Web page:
It’s obvious that Christianity and culture have never been “best friends.” Actually, it’s usually quite the opposite. The Christian community often finds itself in a war with culture that results in damaging consequences on both sides. Culture gets an inaccurate view of Christianity that’s wrapped in anger and closed-mindedness, while Christians begin to make culture into their number one enemy, separating themselves from sometimes valuable content, conversations, and relationships. Such thinking can be especially damaging to young adults.
This is why it can be helpful to begin looking at culture through the lens of a gray bridge. As we visualize the bridge, let’s view it as our connection between ourselves and those around us. I refer to it as gray because it’s important to embrace the gray space between different extremes we may have been taught or witnessed throughout our lives. As Christ-followers, it’s important that we learn to not burn bridges, but rather build them. Sometimes, we must allow those bridges to be gray. Here are three things to consider as we build more of these “gray bridges”:
1. The bridge is a place to admit, “I don’t know everything.”
Among the most unattractive ways we can portray ourselves as Christ-followers is pretentious or prideful. We like to act humble, but when it comes to our beliefs, pride has a way of disguising itself as a standard. Let’s try not to hold so tightly to what we think we know that we push away valuable relationships. God has called all of us to know His Word, but he hasn’t called us to hold hard and fast to any truths we haven’t tested against Scripture (see 1 John 4:1). In some gray areas, it is way more helpful to say the difficult phrase, “I don’t know” than to make up an answer.
2. The bridge should not be narrow.
Matthew 7:14 says “For the gate is narrow and the way is hard that leads to life, and those who find it are few.” This verse does not give us license to make the way to God narrow in our own lives. Jesus spent a whole lot of time with people whom we might think would never make it Heaven. He hung out with (and died on the cross for) men and women whom we might think would never believe in Him, even in His resurrection. This is the way we should love people. We must make plenty of room in our lives for people who look different than us and might not be embraced by anyone else. While everyone might not agree with us on every issue, we need to look for opportunities to lead people across the bridge with us. They might not get involved in our churches or find their way to faith, but, in the end, we’ll all be better for knowing each other and planting seeds of faith.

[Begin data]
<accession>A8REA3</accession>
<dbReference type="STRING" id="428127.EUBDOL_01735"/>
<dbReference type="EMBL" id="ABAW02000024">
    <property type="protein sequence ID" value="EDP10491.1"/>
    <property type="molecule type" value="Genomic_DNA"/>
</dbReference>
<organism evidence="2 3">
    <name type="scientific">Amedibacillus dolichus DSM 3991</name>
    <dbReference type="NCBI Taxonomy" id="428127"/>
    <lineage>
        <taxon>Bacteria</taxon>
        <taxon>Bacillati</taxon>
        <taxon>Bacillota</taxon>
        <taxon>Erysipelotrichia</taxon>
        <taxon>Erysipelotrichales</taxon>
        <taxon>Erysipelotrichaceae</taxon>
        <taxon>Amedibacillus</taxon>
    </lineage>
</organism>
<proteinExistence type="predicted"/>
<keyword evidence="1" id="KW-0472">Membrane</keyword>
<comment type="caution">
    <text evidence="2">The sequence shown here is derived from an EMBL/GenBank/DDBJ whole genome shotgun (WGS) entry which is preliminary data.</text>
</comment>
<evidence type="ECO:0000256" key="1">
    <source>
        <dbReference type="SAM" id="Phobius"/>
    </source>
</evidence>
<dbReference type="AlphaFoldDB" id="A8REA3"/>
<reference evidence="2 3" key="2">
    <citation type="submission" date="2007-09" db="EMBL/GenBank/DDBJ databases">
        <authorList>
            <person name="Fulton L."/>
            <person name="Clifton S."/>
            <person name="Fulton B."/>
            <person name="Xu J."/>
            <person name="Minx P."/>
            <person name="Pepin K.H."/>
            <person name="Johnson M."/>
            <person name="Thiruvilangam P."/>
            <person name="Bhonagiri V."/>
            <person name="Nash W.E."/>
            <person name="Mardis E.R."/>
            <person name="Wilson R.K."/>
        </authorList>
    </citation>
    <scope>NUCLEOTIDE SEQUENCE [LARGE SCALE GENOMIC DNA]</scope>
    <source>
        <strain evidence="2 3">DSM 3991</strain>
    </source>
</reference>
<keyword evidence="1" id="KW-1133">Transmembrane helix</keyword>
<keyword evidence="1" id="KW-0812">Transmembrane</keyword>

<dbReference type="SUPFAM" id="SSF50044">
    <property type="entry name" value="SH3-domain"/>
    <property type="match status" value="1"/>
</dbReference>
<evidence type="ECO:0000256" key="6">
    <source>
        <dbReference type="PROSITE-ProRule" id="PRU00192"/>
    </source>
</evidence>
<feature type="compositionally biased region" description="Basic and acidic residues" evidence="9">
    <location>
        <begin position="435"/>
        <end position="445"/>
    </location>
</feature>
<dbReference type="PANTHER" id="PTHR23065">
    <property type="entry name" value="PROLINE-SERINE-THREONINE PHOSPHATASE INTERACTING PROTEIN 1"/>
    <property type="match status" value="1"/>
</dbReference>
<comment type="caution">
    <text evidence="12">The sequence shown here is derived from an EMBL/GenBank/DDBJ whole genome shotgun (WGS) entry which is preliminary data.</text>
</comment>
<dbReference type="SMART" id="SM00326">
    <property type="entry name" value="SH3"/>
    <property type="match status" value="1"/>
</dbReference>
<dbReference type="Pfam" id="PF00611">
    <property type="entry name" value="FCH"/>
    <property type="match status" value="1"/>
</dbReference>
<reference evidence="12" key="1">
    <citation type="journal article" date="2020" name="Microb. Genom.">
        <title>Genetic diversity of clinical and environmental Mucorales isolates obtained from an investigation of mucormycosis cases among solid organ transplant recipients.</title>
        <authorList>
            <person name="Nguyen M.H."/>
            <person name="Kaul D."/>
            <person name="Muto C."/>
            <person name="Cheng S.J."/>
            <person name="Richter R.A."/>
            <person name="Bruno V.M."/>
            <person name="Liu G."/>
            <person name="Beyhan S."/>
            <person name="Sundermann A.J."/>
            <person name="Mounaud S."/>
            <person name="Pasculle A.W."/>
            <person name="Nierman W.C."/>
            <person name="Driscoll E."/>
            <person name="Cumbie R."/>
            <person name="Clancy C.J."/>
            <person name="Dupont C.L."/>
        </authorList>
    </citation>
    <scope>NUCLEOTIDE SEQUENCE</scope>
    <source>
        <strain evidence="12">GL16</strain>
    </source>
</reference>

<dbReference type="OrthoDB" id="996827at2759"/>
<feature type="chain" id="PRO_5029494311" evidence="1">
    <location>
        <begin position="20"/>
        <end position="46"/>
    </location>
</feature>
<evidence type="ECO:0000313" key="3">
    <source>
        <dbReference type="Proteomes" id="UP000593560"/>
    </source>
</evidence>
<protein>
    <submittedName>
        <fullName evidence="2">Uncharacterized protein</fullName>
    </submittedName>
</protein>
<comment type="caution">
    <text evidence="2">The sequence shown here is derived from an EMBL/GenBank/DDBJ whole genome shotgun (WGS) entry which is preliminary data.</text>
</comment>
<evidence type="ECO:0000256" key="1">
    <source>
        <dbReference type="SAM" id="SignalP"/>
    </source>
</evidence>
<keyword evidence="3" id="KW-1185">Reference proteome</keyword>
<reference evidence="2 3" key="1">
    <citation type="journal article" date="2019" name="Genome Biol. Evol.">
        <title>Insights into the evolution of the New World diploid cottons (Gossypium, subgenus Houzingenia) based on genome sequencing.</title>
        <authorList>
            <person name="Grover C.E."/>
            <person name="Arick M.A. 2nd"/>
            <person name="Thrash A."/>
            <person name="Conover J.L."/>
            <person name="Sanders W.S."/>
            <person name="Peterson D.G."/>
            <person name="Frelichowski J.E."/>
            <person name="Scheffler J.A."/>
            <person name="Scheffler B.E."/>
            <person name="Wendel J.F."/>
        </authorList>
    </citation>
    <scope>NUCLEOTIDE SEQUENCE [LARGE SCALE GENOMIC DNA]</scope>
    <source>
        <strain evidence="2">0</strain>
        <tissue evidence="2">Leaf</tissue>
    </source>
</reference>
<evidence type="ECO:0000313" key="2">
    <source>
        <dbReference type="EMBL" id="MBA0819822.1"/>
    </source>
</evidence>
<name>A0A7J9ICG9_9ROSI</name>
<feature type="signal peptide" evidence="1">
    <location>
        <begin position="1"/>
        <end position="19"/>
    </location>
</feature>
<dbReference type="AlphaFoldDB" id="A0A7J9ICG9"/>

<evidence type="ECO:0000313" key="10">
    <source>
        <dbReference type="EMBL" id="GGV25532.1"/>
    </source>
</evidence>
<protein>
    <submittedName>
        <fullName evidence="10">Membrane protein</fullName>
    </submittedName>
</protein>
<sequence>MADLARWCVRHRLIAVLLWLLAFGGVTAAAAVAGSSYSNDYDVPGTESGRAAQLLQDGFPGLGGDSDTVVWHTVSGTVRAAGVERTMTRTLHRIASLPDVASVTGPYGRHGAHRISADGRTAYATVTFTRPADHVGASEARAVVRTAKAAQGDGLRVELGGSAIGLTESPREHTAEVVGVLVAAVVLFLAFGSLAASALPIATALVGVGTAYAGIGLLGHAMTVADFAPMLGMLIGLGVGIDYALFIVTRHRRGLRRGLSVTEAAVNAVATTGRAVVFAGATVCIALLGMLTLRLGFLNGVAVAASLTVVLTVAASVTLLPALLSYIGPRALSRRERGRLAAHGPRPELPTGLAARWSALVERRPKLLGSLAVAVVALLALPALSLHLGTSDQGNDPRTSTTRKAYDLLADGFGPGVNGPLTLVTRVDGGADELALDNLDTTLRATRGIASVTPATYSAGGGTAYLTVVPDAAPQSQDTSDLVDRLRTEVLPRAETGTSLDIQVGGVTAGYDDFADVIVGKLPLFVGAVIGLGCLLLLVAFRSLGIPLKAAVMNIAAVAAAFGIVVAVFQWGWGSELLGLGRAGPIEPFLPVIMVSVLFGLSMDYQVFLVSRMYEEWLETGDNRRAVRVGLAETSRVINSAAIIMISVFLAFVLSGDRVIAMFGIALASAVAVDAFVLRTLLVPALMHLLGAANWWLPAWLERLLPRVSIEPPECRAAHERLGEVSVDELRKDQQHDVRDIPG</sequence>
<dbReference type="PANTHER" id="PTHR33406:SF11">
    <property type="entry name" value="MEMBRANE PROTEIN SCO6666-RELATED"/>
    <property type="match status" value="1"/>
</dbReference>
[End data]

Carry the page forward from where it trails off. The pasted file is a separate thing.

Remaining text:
3. The bridge is a place to accept responsibility.
This “gray bridge” thing is a huge pendulum swing for a lot of people. Sometimes we run so hard from things we consider sin that we become captive to pride and, other times, we become so open to new ideas that the bridge becomes an excuse for sin. The bridge is the place to accept responsibility for our faith and our decisions. The bridge is the place to own it. Let’s own our views on things and work to discover God’s truth in them. Let’s become secure in our faith and allow God to open our eyes to the work He’s doing outside of what we may be accustomed to. Let’s own the fact that we have more to learn and that we need relationships. Let’s own the fact that we can encounter views different than ours, and we can walk away with our relationship with God in tact. Let’s take a step out onto the gray bridge and see what a different perspective can do for our lives, our faith, and our influence.
Brandon Verderber is the Young Adult Pastor at Woodlake Church in Tulsa, Oklahoma. His mission is to help 20-somethings become part of a church family and to help them deal with the difficult transitions that happen during their college years. Follow Brandon via Twitter and learn more about Woodlake Young Adults visit woodlakeag.org/youngadults.
*For guidance on how to address life’s gray areas in light of Scripture, check out Gray Areas by Mike Glenn.